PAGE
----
The table shows the approximate cost of coins made of silver, which were minted in the period from 1921 to 1991.

Denomination Year of issue Circulation (pcs.)
10 kop. 1921 20,57-40,00
10 kop. 1923 1,58
15 kop. 1923 1,58-5,00
20 kop. 1921 18,96-45,00
20 kop. 1923 1,58-5,00
50 kop. 1921 10,00-15,00
50 kop. 1924 2 370,00
50 kop. 1929 158 000,00
1 rub. 1921 35,55
1 rub. 1922 237,00
1 rub. 1924 23,7-55,30
3 rub. 1989 44,45
5 rub. 1977 10,27
10 rub. 1977 19,62-24,70
10 rub. 1979 19,62-24,70

Interesting Facts

  • Soviet silver coins minted at the restored medal-refining Petrograd plant. This meant a boom in the economy, but there was little silver for making coins in the country, so they were minted on the remaining pieces of coins of the Russian Empire. Silver coins went into circulation only in 1924, therefore, coins issued at the beginning of the twenties were very similar to coins of the Russian Empire. Ordinary citizens did not have to get used to the new currency, since the diameter and weight of these coins was no different from the imperial ones.
  • In the period from 1921 to 1931, coins of 10, 15 and 20 kopecks had 500 silver proof (they were called “bilons”), the coins of 50 kopeks (“fifty kopecks”) and 1 ruble had 900 silver proof. Until 1924, on the reverse of the coins was the national emblem of the RSFSR.
  • In 1923, the RSFSR was renamed the USSR and the design of the coins had to be updated. For this were invited artists Vasyutinsky, Martynov, Gruzenberg and Ivanov.
  • The prototype of the silver “fifty” coin was the Vasyutinsky medal − “Hercules, killing the three-headed hydra”. It is interesting that part of these coins were minted in England, which was confirmed by the initials of the mintmaester Thomas Ross on the edge of the coin − “TR”, and the coins that were minted in Leningrad were marked with the stamp “P.L.” − Peter Latyshev.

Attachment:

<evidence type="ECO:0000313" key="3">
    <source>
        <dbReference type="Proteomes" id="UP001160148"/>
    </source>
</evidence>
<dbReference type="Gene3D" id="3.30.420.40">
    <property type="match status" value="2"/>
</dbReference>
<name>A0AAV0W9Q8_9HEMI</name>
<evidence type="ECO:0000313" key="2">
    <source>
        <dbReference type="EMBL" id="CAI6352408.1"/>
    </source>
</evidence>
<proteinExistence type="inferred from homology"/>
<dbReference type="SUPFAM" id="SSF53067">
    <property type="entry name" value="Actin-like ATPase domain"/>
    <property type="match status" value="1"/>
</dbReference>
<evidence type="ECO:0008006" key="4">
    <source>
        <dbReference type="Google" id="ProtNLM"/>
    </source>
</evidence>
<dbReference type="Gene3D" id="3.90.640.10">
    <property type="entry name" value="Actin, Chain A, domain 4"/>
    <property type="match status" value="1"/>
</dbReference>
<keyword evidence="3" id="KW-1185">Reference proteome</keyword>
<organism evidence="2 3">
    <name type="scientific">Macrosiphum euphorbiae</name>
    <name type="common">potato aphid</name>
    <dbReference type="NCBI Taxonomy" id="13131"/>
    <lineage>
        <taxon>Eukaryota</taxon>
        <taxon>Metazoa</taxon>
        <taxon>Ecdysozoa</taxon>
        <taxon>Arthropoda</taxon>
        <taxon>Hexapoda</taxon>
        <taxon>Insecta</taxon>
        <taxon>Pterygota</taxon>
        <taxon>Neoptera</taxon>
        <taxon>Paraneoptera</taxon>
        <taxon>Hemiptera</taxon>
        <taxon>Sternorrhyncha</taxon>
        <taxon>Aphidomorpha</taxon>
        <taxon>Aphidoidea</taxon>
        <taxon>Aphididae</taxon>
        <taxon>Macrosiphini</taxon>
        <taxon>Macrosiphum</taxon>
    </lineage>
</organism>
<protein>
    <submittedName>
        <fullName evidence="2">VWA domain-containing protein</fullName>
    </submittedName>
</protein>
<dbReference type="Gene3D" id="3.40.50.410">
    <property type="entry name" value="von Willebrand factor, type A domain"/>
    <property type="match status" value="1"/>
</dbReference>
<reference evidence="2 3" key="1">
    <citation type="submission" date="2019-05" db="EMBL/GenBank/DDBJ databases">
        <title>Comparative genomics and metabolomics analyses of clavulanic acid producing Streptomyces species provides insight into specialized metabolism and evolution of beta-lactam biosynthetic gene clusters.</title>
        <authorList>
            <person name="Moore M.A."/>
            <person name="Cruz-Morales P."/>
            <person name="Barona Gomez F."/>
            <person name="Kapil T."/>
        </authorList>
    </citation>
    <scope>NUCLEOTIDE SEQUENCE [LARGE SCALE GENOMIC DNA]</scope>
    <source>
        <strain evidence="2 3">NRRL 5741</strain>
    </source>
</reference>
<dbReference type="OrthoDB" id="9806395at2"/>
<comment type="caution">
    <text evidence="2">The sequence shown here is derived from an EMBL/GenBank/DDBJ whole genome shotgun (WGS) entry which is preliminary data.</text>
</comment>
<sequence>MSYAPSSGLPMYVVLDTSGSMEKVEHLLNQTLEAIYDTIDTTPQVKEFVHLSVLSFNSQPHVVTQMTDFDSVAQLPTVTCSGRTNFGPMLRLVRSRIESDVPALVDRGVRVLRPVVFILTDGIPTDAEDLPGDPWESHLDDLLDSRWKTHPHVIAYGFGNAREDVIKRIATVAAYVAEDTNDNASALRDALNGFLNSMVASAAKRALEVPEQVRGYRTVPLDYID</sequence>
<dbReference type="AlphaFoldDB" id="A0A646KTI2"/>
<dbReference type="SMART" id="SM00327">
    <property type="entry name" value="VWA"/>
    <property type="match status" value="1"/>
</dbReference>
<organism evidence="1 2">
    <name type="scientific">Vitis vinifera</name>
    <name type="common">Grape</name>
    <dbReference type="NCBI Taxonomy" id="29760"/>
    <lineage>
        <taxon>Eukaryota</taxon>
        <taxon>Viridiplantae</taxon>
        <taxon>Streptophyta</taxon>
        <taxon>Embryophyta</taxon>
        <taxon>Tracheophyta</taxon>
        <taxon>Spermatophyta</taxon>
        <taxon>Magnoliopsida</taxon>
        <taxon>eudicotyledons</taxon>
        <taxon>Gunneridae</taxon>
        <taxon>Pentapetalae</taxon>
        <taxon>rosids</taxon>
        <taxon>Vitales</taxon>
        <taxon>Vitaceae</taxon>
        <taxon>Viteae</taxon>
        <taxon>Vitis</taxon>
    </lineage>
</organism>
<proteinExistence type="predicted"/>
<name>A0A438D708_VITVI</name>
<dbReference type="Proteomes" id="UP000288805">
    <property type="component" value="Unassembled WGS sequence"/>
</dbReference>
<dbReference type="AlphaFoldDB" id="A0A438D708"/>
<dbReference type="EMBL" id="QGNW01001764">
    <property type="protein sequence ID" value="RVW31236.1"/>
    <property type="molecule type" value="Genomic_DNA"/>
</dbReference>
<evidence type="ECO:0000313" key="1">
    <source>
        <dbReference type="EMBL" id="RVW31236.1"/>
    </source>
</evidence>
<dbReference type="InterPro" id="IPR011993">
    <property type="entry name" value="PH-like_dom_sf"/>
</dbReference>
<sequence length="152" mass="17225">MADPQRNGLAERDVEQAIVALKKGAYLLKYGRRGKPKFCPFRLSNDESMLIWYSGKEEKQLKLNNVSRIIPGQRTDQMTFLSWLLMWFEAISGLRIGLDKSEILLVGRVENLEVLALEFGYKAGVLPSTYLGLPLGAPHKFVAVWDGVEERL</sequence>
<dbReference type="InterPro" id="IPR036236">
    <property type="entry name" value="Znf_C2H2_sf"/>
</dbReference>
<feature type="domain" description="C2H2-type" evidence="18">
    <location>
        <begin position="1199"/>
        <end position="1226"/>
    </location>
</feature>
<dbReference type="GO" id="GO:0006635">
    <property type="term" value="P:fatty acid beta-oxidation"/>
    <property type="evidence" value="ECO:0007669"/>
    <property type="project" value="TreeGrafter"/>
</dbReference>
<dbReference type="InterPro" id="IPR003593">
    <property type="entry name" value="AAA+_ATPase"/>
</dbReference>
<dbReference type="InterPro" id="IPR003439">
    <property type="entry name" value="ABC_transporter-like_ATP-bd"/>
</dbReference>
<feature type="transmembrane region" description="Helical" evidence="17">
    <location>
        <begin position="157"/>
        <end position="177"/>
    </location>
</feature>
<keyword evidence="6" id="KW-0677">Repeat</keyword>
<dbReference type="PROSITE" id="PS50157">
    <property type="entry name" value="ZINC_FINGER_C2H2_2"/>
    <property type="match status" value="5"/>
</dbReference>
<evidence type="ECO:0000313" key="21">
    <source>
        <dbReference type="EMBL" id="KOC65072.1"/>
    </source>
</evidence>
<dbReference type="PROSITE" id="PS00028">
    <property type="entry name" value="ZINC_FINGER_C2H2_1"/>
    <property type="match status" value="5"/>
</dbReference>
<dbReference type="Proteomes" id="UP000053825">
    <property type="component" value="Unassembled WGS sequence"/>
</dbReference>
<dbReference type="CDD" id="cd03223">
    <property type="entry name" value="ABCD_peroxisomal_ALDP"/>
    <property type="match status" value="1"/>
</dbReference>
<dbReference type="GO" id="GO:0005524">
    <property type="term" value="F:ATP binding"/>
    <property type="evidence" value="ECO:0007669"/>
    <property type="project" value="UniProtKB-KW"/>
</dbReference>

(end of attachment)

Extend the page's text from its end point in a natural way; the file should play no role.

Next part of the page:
• Due to the large circulation, all silver coins of the Soviet period are not of high value, but the ruble of 1922 and 10, 15 and 20 kopecks of 1931 are very rare and valuable.
  • Over the entire Soviet period, only three commemorative silver coin series were issued: “the 1980 Olympic Games”, “the 100th Anniversary of Russia”, and “Russian America”.
  • Olympic silver coins were combined in the series: “Faster”, “Higher”, “Stronger”, “Geographical Series”, “Folk Sports” and “Sport and Grace”. Within these series, 14 types of coins with the 10 rubles denomination and 14 types of coins of 5 rubles denomination were minted. Basically, they were donated to members of foreign delegations who participated in the Olympics, and sold to guests of the capital, so most of them were removed from the USSR.
  • A series of silver coins “1000th anniversary of Russia” was minted from 1988 to 1991, they were devoted to important historical events of Russia. This series consisted of coins of 3 rubles, made of 900-proof silver. The first collection represented the era of Kievan Rus: one coin portrayed the St. Sophia Cathedral in Kyiv, and the second − the silver coins of Vladimir. The coins of the second collection were represented by the Moscow Kremlin and the first all-Russian coins of the 15th century. The third collection represents the era of Peter I and demonstrates on the reverse of the Peter and Paul Fortress and ships from the Emperor’s fleet. The latest collection covers the events of the 19th century and includes rubles featuring the Bolshoi Theater and the Arc de Triomphe.
  • The “Russian America” series consists of two 3-ruble coins dedicated to the expedition of James Cook and the Ross fortress.
  • Along with silver coins of 1921-1924, the golden chervonets (USSR) were produced. Such coins were mostly used for international trade operations, but at the same time small silver denominations were in domestic circulation.